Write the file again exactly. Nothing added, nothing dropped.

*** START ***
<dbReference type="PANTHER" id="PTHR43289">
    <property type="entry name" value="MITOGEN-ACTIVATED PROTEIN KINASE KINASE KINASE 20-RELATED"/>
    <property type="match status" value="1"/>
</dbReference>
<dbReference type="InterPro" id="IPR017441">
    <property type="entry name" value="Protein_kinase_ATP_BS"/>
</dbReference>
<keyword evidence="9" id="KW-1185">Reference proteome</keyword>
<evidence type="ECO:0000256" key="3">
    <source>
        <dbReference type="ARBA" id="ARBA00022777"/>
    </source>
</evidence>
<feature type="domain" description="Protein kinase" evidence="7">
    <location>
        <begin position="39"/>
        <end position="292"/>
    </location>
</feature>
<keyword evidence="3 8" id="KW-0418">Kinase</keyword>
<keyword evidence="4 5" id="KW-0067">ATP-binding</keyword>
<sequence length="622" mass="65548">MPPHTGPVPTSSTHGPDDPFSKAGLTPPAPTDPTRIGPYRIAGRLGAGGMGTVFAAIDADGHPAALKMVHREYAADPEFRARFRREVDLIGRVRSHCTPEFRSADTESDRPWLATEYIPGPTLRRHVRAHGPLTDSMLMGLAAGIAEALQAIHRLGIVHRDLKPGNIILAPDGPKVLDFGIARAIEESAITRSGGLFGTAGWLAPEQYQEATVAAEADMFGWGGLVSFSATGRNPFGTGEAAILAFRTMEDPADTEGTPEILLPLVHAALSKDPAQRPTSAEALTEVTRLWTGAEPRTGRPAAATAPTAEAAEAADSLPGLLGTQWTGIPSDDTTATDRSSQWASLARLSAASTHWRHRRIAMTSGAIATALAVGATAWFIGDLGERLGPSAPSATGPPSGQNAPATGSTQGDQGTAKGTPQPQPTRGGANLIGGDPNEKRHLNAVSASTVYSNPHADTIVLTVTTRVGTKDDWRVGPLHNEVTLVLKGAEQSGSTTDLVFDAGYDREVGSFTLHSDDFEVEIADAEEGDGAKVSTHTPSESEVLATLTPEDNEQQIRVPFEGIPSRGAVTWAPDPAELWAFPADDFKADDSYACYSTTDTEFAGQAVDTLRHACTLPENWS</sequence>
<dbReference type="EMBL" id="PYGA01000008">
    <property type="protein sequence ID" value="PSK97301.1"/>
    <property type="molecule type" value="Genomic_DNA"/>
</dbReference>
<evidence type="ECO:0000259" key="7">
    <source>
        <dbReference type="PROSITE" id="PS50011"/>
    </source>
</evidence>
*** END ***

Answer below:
<dbReference type="PANTHER" id="PTHR43289">
    <property type="entry name" value="MITOGEN-ACTIVATED PROTEIN KINASE KINASE KINASE 20-RELATED"/>
    <property type="match status" value="1"/>
</dbReference>
<dbReference type="InterPro" id="IPR017441">
    <property type="entry name" value="Protein_kinase_ATP_BS"/>
</dbReference>
<keyword evidence="9" id="KW-1185">Reference proteome</keyword>
<evidence type="ECO:0000256" key="3">
    <source>
        <dbReference type="ARBA" id="ARBA00022777"/>
    </source>
</evidence>
<feature type="domain" description="Protein kinase" evidence="7">
    <location>
        <begin position="39"/>
        <end position="292"/>
    </location>
</feature>
<keyword evidence="3 8" id="KW-0418">Kinase</keyword>
<keyword evidence="4 5" id="KW-0067">ATP-binding</keyword>
<sequence length="622" mass="65548">MPPHTGPVPTSSTHGPDDPFSKAGLTPPAPTDPTRIGPYRIAGRLGAGGMGTVFAAIDADGHPAALKMVHREYAADPEFRARFRREVDLIGRVRSHCTPEFRSADTESDRPWLATEYIPGPTLRRHVRAHGPLTDSMLMGLAAGIAEALQAIHRLGIVHRDLKPGNIILAPDGPKVLDFGIARAIEESAITRSGGLFGTAGWLAPEQYQEATVAAEADMFGWGGLVSFSATGRNPFGTGEAAILAFRTMEDPADTEGTPEILLPLVHAALSKDPAQRPTSAEALTEVTRLWTGAEPRTGRPAAATAPTAEAAEAADSLPGLLGTQWTGIPSDDTTATDRSSQWASLARLSAASTHWRHRRIAMTSGAIATALAVGATAWFIGDLGERLGPSAPSATGPPSGQNAPATGSTQGDQGTAKGTPQPQPTRGGANLIGGDPNEKRHLNAVSASTVYSNPHADTIVLTVTTRVGTKDDWRVGPLHNEVTLVLKGAEQSGSTTDLVFDAGYDREVGSFTLHSDDFEVEIADAEEGDGAKVSTHTPSESEVLATLTPEDNEQQIRVPFEGIPSRGAVTWAPDPAELWAFPADDFKADDSYACYSTTDTEFAGQAVDTLRHACTLPENWS</sequence>
<dbReference type="EMBL" id="PYGA01000008">
    <property type="protein sequence ID" value="PSK97301.1"/>
    <property type="molecule type" value="Genomic_DNA"/>
</dbReference>
<evidence type="ECO:0000259" key="7">
    <source>
        <dbReference type="PROSITE" id="PS50011"/>
    </source>
</evidence>